[Book] Homi K. Bhabha, The Location of Culture (New York: Routledge Classics, 2004).

    [Performance] Nikhil Chopra, Lands, Waters, and Skies (2019), The Met, New York.

    [Performance] Loo Zihan, Cane (2012), The Substation Theatre, Singapore.

    Other projects
  • Visible vs Invisible, (2022–)
  • Naisten Kaupunki – Työkaluja oman tilan valtaamiseen, (City of Women — Tools for Occupying Space) (2022) 
  • Moonfuture: Migration, Images and the Geological Interior (2022)
  • Dissolving the Dwelling (2021–2)
  • Washing White (2021)
  • Um Slaim Collective (2021)
  • Sonic Acts of Noticing (2021)
  • MGM_OurStarterCulture_5
    Our Starter Culture, (2021)
  • Milan Gender Atlas, (2021)
  • Making Map I: Animals and Anachronistic Architectures, development in progress (2021–)
  • Collateral (2021)
  • The Wandsworth Food Bus, (2020)
  • Progetto Minore. Alla ricerca della minorità nel progetto archiettonico ed urbanistico (2020)
  • 1-DMZ
    Architecture and Co-Existence: DMZ as Site, (2020)
  • Time on Site (2019)
  • Stori Mwd (A Story of Mud), (2019)
  • not nothing (August 2019)
  • Hungry Mothers, En La Frontera (2019 – present)
  • Exchanging Values at Bank (18 October 2019)
  • Cybiog: locating the digital self, (2019/20, 2 mins 45 secs)
  • Civic Pedagogy, learning as critical spatial practice (2019)
  • An Independent and Flexible and Precarious and Overworked Rehearsal, (January – December 2019)
  • An environmental history of La Guajira (2019)
  • A Weird-Tender in progress (2019)
  • Cecilie Sachs Olsen
    A walk in your words (25.01.2019)
  • Portal Zaryadye: A Portal Not Only to Heaven, But Aslo To Hell (24 July – 12 August 2018)
  • Text-isles: sowing an idea, October (2018)
  • Gilly-image-1
    Silent Conversation, (2018 – ongoing)
  • Objects removed for study (2018)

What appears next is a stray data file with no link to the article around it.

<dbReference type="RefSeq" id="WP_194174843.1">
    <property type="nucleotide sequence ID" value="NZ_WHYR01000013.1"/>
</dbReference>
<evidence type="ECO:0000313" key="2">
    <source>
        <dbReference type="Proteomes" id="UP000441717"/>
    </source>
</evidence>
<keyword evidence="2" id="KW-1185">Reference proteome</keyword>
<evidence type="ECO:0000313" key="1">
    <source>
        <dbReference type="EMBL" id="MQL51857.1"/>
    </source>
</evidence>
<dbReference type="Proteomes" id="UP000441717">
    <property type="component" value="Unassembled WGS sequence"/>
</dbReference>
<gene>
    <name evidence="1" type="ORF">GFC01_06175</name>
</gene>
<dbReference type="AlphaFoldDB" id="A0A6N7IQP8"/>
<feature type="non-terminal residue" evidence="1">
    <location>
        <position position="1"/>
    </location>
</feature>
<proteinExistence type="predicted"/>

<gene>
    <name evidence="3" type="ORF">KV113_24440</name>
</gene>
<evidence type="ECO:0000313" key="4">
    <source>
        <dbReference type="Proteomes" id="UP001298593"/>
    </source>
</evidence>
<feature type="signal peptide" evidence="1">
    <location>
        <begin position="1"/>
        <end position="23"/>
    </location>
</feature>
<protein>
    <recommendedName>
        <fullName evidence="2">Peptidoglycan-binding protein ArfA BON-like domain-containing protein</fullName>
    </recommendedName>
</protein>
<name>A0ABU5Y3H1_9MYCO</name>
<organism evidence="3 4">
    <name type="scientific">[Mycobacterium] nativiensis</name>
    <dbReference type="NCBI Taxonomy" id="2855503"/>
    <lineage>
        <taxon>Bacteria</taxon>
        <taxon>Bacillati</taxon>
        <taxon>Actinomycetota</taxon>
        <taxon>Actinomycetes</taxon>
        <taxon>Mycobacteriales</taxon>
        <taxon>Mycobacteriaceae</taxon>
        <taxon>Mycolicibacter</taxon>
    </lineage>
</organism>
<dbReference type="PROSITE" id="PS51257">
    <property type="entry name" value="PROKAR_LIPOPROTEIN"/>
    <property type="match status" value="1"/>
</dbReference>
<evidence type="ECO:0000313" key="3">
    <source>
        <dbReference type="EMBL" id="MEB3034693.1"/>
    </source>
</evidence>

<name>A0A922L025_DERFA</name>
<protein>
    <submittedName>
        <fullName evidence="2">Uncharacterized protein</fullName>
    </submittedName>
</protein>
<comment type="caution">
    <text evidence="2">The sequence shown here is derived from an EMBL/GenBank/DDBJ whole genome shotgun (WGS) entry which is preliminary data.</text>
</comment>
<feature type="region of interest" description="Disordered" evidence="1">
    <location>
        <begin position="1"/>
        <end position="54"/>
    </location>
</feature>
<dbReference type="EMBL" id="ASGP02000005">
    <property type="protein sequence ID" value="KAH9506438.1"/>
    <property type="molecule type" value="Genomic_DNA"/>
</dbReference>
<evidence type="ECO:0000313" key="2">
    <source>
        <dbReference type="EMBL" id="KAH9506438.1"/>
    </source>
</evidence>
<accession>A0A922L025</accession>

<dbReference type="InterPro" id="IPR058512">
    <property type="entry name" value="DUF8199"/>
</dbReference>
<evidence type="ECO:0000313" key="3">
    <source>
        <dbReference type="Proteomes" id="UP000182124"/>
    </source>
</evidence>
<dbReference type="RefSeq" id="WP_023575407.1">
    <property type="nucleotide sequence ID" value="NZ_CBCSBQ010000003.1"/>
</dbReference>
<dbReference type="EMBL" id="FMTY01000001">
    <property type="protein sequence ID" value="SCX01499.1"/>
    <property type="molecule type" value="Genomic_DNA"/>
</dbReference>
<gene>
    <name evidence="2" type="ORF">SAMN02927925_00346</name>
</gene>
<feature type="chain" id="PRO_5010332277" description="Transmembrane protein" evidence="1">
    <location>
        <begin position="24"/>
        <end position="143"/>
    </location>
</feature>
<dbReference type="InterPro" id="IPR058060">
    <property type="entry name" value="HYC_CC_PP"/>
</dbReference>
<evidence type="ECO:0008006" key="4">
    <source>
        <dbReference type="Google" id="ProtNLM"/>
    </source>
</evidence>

• Female Futures Lexicon on Space (2018/2019)
  • 5, Big Bang 2 / Mid Graemetruby
    Bank Job, (2018–2020 and beyond)
  • Natalia Irina Roman, Tick Tack, Berlin (2019). Photographer: Natalia Irina Roman
    Along the Lines (2018–)
  • windwoundweatherwovenwirewoman [performance] (2017)
  • Viscous Myths (2017/2018)
  • The Pass (October 2017 – June 2018)
  • The House Alice Built (2017/2019)
  • Productive Withdrawals: Art Strikes, Art Worlds, and Art as a Practice of Freedom (December 2017)
  • Request for the unrequested voluntary interlinguisticality (2017)
  • Caring for Communities (2017 – 2019)
  • Bodies + Borders (2017 – present)
  • a place called … (Spring 2017)
  • Uppland (2016 – 18)
  • Music for Masterplanning (2016 – 17)
  • P | A | N – Proyecto Amasandería Nacional (2016)
  • Make Me Yours: How Art Seduces (2016)
  • Island Icarus (2016–2019)
  • In My Mothers’ Garden: Memories and practices of Greenham Common Women’s Peace Camp (2016)
  • Having not felt like eating, but eaten, I sat down to eat / tea … (2016)
  • Desiring the Dark: Feminist Scenographies, the City and the Night, (2016–2019)
  • Bamboo dialogues (2016)
  • ASSET ARREST (2016)
  • Alternative Arrangements: Walking the Border in Ireland (2016 – ongoing)
  • Matter of the Manor (2015 – 19)
  • The First World Congress of the Missing Things (2014)
  • Private Choices, Public Spaces (2014)
  • Hanging Matters (2014)
  • Act#5 & Act#6: What does Mai Mai Mean? (March 2014 – December 2016)
  • 03-FLATS (2014)
  • (small memorials), 2013–15
  • Mount Patawerta
    Gardening for Untold Ecologies: A Manual for Making an Arid GARDEN Out There, (2013)
  • A Game of Dominoes (2013)
  • Lina & Gio: the last humanists (February – June 2012)
  • Learning-through-Touring (2012)
  • Empty Words Build Empty Homes (2012)
  • Ridley’s (2011)
  • Hustadt project, 2008 – (2011)
  • Palimpsest Performances (2010 – 2014)
  • Negotiating Conflict: Bordering Practices in a Divided Beirut (2010 – 2014)
  • Expanded Architecture (2010 – 2014)
  • Unfixing Place: A Study of Istanbul through Topographical Practices (2008)
  • Back to Top